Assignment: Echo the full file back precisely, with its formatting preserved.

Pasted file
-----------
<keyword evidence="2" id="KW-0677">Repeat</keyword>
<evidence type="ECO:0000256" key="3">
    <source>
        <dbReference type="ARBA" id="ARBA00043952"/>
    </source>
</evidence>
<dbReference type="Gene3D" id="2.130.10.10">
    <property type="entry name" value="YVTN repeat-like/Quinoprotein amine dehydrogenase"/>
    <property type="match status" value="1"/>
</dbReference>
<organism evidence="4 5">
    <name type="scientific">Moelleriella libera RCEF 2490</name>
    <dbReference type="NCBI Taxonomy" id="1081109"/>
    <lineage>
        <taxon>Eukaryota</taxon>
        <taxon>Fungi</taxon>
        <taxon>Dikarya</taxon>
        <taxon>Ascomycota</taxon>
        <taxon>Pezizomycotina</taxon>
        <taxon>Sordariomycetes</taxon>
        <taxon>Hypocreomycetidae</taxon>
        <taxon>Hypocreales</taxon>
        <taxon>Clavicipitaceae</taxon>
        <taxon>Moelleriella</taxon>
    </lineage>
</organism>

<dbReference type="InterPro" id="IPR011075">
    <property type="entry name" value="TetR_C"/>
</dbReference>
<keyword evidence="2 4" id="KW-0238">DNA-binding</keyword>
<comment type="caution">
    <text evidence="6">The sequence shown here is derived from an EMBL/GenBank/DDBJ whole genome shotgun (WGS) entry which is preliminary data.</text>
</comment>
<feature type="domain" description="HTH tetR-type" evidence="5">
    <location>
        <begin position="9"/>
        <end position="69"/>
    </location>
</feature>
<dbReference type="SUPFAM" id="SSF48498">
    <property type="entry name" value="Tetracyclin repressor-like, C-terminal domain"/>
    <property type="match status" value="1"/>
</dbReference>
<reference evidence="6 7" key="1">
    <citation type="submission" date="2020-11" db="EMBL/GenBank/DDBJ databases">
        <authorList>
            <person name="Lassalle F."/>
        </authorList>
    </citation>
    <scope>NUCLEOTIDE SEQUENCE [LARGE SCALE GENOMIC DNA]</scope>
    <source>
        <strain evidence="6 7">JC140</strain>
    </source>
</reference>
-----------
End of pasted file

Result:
<keyword evidence="2" id="KW-0677">Repeat</keyword>
<evidence type="ECO:0000256" key="3">
    <source>
        <dbReference type="ARBA" id="ARBA00043952"/>
    </source>
</evidence>
<dbReference type="Gene3D" id="2.130.10.10">
    <property type="entry name" value="YVTN repeat-like/Quinoprotein amine dehydrogenase"/>
    <property type="match status" value="1"/>
</dbReference>
<organism evidence="4 5">
    <name type="scientific">Moelleriella libera RCEF 2490</name>
    <dbReference type="NCBI Taxonomy" id="1081109"/>
    <lineage>
        <taxon>Eukaryota</taxon>
        <taxon>Fungi</taxon>
        <taxon>Dikarya</taxon>
        <taxon>Ascomycota</taxon>
        <taxon>Pezizomycotina</taxon>
        <taxon>Sordariomycetes</taxon>
        <taxon>Hypocreomycetidae</taxon>
        <taxon>Hypocreales</taxon>
        <taxon>Clavicipitaceae</taxon>
        <taxon>Moelleriella</taxon>
    </lineage>
</organism>

<dbReference type="InterPro" id="IPR011075">
    <property type="entry name" value="TetR_C"/>
</dbReference>
<keyword evidence="2 4" id="KW-0238">DNA-binding</keyword>
<comment type="caution">
    <text evidence="6">The sequence shown here is derived from an EMBL/GenBank/DDBJ whole genome shotgun (WGS) entry which is preliminary data.</text>
</comment>
<feature type="domain" description="HTH tetR-type" evidence="5">
    <location>
        <begin position="9"/>
        <end position="69"/>
    </location>
</feature>
<dbReference type="SUPFAM" id="SSF48498">
    <property type="entry name" value="Tetracyclin repressor-like, C-terminal domain"/>
    <property type="match status" value="1"/>
</dbReference>
<reference evidence="6 7" key="1">
    <citation type="submission" date="2020-11" db="EMBL/GenBank/DDBJ databases">
        <authorList>
            <person name="Lassalle F."/>
        </authorList>
    </citation>
    <scope>NUCLEOTIDE SEQUENCE [LARGE SCALE GENOMIC DNA]</scope>
    <source>
        <strain evidence="6 7">JC140</strain>
    </source>
</reference>